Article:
Biographical Landscapes

JOANNE LAWS INTERVIEWS ELIZABETH MAGILL ABOUT HER PAINTING PRACTICE.

Joanne Laws: Can you describe your studio setting and your painting routine?

Elizabeth Magill: My studio is in a complex with other artists run by the organisation ACME in East London. It’s a 700-square-foot white cube with light coming in from the south and looking onto Mill Row, a narrow one-way street shadowed by a four-storey brown brick and grey concrete block of council flats, built in the 1970s. I’ve been here for a long time, so I’m used to this view. I like its low-level visual interference. I also have a smaller workspace on the Antrim coast, but when I’m there, I just seem to stare at the beautiful views overlooking the sea. My routine is intermittent, as I am often running around doing other things. I’ve had more condensed studio periods in the past, when I’d work for at least six days a week, sometimes working all day and into the night, but this isn’t me anymore. Continue reading “Biographical Landscapes”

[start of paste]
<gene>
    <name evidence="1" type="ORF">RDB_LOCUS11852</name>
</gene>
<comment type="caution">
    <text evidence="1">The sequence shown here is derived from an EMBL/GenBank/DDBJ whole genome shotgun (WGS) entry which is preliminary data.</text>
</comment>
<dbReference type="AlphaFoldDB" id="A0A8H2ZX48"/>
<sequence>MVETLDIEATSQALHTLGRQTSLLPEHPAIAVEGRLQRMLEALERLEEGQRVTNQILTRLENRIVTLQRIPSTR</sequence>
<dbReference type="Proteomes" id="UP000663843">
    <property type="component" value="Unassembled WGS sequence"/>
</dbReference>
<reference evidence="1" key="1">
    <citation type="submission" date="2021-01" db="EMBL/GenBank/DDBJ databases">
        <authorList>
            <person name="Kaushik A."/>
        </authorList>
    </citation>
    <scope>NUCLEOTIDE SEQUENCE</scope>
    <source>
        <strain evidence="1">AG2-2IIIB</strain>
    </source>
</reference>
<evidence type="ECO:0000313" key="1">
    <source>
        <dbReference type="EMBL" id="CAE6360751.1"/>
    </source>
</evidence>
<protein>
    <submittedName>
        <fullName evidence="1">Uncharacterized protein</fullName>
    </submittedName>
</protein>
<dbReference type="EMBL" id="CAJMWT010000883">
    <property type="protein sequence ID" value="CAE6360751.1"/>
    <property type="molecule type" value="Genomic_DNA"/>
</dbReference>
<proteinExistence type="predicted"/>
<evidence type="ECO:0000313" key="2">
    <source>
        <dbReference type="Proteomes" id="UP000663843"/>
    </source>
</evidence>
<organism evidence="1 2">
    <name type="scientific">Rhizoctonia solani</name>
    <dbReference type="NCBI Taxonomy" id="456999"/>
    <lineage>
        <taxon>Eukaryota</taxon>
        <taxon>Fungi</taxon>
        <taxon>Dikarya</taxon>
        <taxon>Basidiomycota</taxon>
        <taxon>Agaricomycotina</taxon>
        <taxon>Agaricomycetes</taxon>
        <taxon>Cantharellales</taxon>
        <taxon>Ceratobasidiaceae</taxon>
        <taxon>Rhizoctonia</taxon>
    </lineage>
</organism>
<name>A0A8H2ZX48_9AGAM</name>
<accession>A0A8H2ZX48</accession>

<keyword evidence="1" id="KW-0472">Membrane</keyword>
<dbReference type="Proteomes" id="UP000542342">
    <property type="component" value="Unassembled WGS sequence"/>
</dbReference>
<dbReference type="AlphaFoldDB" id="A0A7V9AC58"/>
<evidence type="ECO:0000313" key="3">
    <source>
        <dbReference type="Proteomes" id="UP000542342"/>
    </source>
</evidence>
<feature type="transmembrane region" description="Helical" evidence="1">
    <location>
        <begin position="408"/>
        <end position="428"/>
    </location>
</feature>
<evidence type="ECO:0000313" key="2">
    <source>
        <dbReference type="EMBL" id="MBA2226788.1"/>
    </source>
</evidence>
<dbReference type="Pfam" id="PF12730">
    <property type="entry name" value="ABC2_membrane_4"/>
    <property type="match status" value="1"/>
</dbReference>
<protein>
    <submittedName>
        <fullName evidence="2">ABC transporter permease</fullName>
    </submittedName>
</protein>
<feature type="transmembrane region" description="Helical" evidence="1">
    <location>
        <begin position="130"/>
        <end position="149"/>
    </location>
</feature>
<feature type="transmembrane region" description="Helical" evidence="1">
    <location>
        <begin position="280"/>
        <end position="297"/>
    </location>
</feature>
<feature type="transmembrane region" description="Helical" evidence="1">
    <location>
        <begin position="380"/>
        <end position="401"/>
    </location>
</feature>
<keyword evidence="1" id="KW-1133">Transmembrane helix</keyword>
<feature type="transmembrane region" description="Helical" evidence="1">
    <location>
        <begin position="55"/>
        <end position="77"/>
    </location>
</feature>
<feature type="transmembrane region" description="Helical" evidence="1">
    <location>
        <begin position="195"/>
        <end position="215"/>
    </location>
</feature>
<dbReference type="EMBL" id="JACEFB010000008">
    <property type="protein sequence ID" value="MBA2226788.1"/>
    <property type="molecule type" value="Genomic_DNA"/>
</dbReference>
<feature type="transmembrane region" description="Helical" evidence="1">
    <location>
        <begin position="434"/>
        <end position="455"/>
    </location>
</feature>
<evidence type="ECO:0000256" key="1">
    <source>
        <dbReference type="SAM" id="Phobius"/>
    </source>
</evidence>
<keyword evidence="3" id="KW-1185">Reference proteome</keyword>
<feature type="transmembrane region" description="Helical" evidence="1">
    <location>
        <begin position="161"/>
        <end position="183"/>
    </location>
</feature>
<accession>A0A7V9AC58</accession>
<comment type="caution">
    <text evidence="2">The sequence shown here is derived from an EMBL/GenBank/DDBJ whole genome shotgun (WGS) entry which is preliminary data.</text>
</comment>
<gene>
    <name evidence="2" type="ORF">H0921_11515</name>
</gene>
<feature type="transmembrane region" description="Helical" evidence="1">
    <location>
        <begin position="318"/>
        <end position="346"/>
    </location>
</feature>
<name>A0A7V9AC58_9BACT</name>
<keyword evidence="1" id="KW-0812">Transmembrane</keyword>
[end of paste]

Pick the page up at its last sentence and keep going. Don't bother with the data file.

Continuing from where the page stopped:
Futures: Series 3, Episode 1

Richard Forrest, Kevin Gaffney, Ann Maria Healy, Elaine Hoey, Ali Kirby, Jane Locke, Jane Rainey, RHA, Dublin, 17 March – 23 April

‘FUTURES’ is a series of exhibitions at the Royal Hibernian Academy (RHA) that shows the work of emerging artists. ‘Futures, Series 3, Episode 1’ is one of the most engaging exhibitions in recent years. The show takes us on a journey from the past to the present and far into the future.

Jane Rainey is a painter whose subjects are abstract, yet vaguely familiar. From afar, her paintings look like distorted digital landscapes. Up close, they are thick with paint. Colours are mixed together on the canvas, resembling a damaged digital image with streaks running through it. But unlike digital images, they are handmade. They show the physical process of painting. These are paintings that want to be touched.

Continue reading “Futures: Series 3, Episode 1”